HERMITAGE — When resident George Riedmuller and his wife moved to Hermitage two years ago, he signed up for Internet services with Spectrum.

The rate was initially $45 per month, but that rate increased by $15 after a year. Then about a week ago, he received notice that the rate was increasing again from $60 to $75.

Both times, Riedmuller said Spectrum representatives said his rate went up because he had been paying a promotional rate, which had expired.

Though he's now retired, Riedmuller's wife transcribes medical reports for doctors in California, a job which requires an Internet connection. And while Riedmuller was told by Spectrum his rates wouldn't increase any more, he said he could not get that promise in writing.

However, Riedmuller isn't alone in his difficulties with Spectrum. Hermitage Commissioners board President Duane Piccirilli said he has received multiple residents' complaints, costs, customer service to the absence of an outdoor drop box for making payments.

Commissioners have become accustomed to fielding complaints about Spectrum. During a public meeting in January of 2019, they invited a representative from Spectrum to the meeting so that residents could share their concerns directly — and about 50 residents attended.

Residents again came to city officials later that year after Spectrum removed a drop-box for payments at its former location on Snyder Road. The drop-box was reinstalled by November of 2019, but Spectrum officials said they were unsure what caused the removal.

Hermitage Manager Gary Hinkson said residents have brought the most recent series of concerns over the last few months, and he had reached out to Chris Thomas, director of government affairs at Spectrum. Hinkson said he had not received any feedback from Spectrum as of Tuesday.

"I continue to believe that a company whose main mission is communication, does not communicate well with its customers," Piccirilli said.

Thomas directed questions to Bill Morand, senior director of communications, who said some issues may merely be a misunderstanding.

In the case of promotional offers, Morand said what usually occurs is that a customer selects a service package that comes with a promotional offer, such as discounted services for 12 months, then 24 months, then reaching the regular rate, with the promotional rates only temporary.

So even though a customer may think service rates are increasing arbitrarily, Morand said it reflects the expiration of sign-on discounts.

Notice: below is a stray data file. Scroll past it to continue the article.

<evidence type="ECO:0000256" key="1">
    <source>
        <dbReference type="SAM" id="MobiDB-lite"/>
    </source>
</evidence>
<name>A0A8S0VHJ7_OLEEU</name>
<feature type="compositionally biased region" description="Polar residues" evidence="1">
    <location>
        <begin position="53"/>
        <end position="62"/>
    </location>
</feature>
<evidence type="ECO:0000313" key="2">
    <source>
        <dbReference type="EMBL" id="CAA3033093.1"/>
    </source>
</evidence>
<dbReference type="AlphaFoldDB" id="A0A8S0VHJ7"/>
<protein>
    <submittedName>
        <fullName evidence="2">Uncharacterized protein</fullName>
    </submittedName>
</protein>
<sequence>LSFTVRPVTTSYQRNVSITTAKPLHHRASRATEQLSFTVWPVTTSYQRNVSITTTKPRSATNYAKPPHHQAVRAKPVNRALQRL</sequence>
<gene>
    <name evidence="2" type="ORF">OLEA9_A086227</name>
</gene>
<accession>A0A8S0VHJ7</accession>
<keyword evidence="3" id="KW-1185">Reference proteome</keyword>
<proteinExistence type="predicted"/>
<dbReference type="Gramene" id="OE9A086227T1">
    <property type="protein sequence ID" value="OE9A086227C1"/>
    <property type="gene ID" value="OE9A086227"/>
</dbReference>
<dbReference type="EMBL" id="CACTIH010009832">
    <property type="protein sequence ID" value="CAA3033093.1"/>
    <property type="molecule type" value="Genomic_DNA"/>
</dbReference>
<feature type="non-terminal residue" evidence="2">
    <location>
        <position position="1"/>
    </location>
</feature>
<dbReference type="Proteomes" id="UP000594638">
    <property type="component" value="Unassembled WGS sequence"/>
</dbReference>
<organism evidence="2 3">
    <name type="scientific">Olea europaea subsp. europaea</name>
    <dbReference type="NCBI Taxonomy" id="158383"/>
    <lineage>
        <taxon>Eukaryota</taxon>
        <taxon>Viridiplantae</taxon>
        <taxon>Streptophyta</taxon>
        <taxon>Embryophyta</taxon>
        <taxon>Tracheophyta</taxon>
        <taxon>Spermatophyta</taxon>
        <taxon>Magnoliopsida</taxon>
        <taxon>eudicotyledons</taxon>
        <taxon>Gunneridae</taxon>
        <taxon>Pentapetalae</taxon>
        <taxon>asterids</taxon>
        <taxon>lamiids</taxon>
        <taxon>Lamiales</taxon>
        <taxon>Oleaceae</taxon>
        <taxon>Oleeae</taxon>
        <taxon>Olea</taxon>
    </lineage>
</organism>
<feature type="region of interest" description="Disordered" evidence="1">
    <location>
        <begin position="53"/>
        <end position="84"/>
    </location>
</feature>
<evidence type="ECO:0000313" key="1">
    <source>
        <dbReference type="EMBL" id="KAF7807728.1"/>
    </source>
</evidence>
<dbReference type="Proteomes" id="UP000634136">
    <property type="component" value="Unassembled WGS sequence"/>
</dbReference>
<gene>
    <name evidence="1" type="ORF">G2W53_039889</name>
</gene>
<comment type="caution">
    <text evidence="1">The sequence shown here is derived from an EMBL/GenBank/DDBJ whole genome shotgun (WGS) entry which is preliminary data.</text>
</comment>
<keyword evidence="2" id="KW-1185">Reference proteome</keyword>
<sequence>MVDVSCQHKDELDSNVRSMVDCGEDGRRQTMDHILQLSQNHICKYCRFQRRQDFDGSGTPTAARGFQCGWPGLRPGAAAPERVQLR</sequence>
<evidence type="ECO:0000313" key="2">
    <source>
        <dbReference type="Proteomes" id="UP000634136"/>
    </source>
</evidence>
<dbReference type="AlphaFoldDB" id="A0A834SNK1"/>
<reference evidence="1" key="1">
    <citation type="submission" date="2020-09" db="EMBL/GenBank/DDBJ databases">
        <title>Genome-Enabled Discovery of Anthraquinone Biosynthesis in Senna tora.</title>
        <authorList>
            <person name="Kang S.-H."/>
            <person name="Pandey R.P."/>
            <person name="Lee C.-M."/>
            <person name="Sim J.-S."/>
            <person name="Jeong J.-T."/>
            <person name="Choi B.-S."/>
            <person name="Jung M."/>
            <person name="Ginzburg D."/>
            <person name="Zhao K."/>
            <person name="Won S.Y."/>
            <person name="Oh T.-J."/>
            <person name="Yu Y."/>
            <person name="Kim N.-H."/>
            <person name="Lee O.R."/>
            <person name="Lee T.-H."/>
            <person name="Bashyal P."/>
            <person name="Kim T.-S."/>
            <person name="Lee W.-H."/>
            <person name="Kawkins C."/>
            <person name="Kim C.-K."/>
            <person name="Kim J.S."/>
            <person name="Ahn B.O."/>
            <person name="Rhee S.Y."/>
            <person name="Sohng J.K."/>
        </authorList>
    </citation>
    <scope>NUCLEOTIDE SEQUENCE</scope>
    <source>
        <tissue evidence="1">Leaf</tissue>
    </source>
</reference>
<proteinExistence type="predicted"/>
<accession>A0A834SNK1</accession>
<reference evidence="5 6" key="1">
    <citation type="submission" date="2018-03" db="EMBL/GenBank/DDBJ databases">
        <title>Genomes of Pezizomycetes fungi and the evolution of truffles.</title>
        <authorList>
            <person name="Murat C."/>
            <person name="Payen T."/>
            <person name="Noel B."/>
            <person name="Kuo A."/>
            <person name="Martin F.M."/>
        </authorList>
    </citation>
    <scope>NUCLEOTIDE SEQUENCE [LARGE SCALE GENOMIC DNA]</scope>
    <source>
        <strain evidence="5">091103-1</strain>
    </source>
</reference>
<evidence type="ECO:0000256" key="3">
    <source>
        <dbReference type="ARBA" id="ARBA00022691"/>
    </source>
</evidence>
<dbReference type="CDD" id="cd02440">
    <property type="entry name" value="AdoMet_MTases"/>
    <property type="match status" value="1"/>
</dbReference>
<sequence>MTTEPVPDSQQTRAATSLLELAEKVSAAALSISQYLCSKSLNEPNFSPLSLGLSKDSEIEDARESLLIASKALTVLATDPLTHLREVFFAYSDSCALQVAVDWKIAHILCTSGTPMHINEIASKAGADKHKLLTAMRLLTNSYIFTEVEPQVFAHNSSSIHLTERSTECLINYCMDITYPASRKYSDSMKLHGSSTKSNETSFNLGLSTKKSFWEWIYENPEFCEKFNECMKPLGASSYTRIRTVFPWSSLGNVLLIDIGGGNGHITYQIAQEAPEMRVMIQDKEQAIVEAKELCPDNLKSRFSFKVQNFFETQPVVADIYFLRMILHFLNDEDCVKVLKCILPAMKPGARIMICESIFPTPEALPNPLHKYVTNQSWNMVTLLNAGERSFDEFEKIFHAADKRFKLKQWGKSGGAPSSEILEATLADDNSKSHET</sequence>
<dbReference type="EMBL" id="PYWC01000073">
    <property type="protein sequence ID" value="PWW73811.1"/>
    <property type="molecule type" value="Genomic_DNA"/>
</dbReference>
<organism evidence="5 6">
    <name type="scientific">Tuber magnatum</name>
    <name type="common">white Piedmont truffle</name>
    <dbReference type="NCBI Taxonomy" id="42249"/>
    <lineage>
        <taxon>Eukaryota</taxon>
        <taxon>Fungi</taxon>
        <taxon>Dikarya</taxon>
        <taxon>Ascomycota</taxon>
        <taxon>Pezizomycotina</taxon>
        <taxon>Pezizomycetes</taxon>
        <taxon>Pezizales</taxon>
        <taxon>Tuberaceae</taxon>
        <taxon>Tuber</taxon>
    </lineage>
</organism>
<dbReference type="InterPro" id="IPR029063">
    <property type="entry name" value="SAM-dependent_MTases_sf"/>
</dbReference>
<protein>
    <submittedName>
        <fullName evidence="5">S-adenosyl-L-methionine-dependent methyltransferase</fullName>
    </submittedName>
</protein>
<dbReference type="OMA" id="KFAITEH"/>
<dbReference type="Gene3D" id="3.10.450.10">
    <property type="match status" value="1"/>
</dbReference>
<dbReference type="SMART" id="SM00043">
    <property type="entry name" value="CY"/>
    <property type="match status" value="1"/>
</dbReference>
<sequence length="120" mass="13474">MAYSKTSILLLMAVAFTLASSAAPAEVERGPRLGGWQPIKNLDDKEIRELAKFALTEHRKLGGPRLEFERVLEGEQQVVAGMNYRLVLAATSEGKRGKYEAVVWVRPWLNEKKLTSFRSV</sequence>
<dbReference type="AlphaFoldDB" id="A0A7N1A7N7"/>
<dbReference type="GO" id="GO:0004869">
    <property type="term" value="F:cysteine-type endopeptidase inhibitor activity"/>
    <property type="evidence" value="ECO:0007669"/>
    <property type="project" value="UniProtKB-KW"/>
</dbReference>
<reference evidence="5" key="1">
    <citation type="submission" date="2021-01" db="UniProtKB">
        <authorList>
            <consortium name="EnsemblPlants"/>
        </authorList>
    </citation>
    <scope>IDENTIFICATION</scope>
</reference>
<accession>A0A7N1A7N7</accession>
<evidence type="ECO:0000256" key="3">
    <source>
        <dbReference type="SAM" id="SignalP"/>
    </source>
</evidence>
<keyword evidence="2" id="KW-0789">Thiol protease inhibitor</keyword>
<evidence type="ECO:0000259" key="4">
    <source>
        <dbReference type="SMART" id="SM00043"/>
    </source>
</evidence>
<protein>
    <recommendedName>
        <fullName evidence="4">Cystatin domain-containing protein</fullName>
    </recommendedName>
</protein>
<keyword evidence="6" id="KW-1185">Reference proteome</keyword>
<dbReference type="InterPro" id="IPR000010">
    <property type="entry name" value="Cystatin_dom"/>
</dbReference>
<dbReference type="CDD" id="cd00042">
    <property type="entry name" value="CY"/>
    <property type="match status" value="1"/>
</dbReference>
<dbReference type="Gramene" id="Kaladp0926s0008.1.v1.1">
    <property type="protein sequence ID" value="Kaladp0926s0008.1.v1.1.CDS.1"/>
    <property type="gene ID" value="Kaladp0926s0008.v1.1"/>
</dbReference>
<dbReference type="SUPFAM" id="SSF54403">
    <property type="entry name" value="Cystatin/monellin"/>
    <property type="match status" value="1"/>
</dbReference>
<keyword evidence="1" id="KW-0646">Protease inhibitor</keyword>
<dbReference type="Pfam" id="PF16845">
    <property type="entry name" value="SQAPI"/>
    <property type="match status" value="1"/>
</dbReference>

"It's not that the rates went up, it's that the discounts went down," Morand said. "We've had a lot of people say 'I'm paying more' when they're paying the rack rate for their services."

Spectrum's new office is located at 526 South Hermitage Road, about a quarter mile from the previous location. Their new location has expanded hours including Sundays, and allows customers to make payments with a store associate or an automated kiosk in the store, Morand said.

Other bill payment options include online payments, automated payments from a checking account or credit and debit cards, and by mail, he said.

Riedmuller said he prefers to use a bill-pay service through his bank, where Spectrum would send him an electronic bill and for him to pay manually. This way he can pay at anytime, but Spectrum does not take money out of his bank accounts automatically, he said.

However, Riedmuller said he understands why older residents may prefer a more traditional payment method, such as a drop-box or paying in-person. Piccirilli likewise said that many residents prefer paying in-person, with the drop-box especially useful during the ongoing pandemic, with measures to maintain social distance and minimize contact.

Commissioner Louis Squatrito said he's received complaints from residents for the past two years. He particularly focused on concerns by senior citizens who have complained to him about the absence of a drop box. They worry about using the kiosk, knowing multiple people would be using the same buttons.

Piccirilli said he didn't understand why there are no regulations to limit Internet rate increases, especially during a pandemic when so many people rely on the Internet for multiple services from doctor appointments to remote learning for schoolchildren.

Even though he doesn't have any children of his own in school, Riedmuller said one of his main concerns is for parents who may experience similar increases as he did and the potential difficulties if someone were unable to afford those rate increases.

"You may have parents who are or aren't working because of the pandemic, and then they have kids who are doing their schoolwork over the Internet," he said. "If they didn't have Internet, they'd still need to have it — they'd be in a real catch-22 situation."

Riedmuller said he thought competition would encourage Spectrum to improve its customer service.

However, city officials have said previously that Spectrum is allowed a monopoly in Hermitage because it owns and maintains the necessary infrastructure.

Like David L. Dye on Facebook or email him at ddye@sharonherald.com.

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